Down at the racetrack or out in the streets, Willie was larger than life — and that attracted attention. His celebrity led companies to offer him endorsement deals, like one with American Racing Equipment. The company ran ads for its wheels featuring Big Willie flexing in front of a fast ride.
Hollywood wanted a piece of Willie, too. He and the Brotherhood influenced the TV police procedural “Adam-12” and appeared in “CHiPs.” And Big Willie even befriended one of the biggest movie stars of all time: Paul Newman. Willie paid tribute to the man he called Brother Paul in this page from one of his scrapbooks, which are now maintained by friend Ted Moser.
In his own words
The 1970 film “WUSA” connected Willie with Newman, himself a gearhead. How it came about is strange. According to an L.A. Times article from that year, the filming of a scene in "WUSA" depicting a white power rally was scheduled to take place at the Los Angeles Memorial Sports Arena. But word got out in Watts that it was an actual rally for white supremacists. Trying to quell the growing — and misplaced — fury, Newman telephoned L.A. City Councilman Billy Mills, The Times reported. Mills called Willie, who stepped in to help smooth things over. In a show of appreciation, the article said, Newman included 100 street racers — "50 black and 50 white" — in the shoot.
The car magazines of the 1960s and ’70s also helped make Big Willie a star. And he reveled in the attention, documenting every article and every photograph in his oversized scrapbooks.
The legend grows
Perusing these magazines — which introduced Willie to the world of car fanatics outside of L.A. — there's a sense that Willie was the man for this moment.
Memorialized in music
Willie’s appearances in films and TV shows led to something else — his theme music. It comes from "Joyride to Nowhere," a 1977 movie about two young women who steal a car and lead a gang of criminals on a wild-goose chase. The B-movie features two musical interludes in which those runaways encounter Big Willie and the Brotherhood while they are staging a race. One song is called "Run Whatcha Brung," the other "Big Willie."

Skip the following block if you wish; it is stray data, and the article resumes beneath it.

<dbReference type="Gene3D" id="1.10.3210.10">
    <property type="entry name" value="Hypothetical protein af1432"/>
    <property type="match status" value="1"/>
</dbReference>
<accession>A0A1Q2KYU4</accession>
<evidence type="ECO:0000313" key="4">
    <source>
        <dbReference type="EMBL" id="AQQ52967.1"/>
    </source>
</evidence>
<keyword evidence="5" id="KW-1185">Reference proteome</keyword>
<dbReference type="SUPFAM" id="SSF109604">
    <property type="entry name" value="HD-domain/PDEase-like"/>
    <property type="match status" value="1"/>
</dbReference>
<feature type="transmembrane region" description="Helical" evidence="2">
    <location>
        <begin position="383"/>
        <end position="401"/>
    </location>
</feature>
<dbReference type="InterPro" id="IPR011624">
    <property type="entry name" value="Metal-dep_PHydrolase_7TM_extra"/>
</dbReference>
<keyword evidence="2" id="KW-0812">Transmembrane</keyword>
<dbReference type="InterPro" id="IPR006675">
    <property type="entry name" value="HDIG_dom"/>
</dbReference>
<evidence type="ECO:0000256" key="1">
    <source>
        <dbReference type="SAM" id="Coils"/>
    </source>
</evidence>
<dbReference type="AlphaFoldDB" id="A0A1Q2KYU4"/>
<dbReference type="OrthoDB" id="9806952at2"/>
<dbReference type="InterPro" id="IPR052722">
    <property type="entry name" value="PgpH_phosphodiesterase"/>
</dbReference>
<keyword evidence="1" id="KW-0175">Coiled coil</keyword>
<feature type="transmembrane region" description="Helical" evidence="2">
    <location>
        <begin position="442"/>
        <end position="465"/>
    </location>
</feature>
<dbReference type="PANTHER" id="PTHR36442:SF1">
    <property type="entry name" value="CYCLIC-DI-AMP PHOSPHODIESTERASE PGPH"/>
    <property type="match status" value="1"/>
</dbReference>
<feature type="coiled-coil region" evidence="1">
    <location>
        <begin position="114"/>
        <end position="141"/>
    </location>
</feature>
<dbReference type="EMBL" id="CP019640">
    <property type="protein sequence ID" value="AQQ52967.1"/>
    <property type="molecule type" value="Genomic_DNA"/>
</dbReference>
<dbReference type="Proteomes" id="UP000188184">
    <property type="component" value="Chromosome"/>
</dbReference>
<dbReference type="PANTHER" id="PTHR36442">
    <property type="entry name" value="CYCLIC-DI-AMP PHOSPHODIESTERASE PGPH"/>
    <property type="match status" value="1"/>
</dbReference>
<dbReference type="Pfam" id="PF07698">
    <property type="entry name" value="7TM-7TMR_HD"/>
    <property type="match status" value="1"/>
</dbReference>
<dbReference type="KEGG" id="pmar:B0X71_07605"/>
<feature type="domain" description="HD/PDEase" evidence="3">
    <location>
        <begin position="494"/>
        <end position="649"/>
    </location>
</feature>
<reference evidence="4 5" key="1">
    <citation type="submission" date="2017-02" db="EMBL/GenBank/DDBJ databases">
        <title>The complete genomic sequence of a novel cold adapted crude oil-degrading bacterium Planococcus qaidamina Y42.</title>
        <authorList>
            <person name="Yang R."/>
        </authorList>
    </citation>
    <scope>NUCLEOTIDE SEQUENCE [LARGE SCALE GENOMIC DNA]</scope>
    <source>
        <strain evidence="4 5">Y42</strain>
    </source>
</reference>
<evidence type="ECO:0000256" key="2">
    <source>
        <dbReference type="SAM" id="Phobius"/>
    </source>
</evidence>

‘Run Whatcha Brung’
The film’s lead actresses, Sandra Alan Lee and Leslie Ackerman, remembered Willie fondly. Lee said that Big Willie "was like a big teddy bear; he was like the nicest guy." And Ackerman said that even though she was a street racing novice, it was immediately apparent to her that Willie commanded respect among his followers. "This was someone that they looked up to," she said. "This was someone that they revered." Some of Willie's charisma is on display in this clip from "Joyride to Nowhere" featuring the "Run Whatcha Brung" tune.
Jackets and vests spread the word
Big Willie found another way to connect with Hollywood — by giving high-profile people Brotherhood jackets or vests. It was a shrewd move. By wearing them, these prominent people were essentially endorsing Willie and his effort. That gave him political capital. He gave them to people like Paul Newman's brother, Arthur Newman, who worked as the production manager on "WUSA." Another recipient was Barry Meguiar, who hosted “Car Crazy,” a TV show that Willie appeared on in 2001. "I just got to tell you it was just, it was one of the highlights of my life," Meguiar said of receiving the vest.
'Two-Lane Blacktop' turbocharges the Brotherhood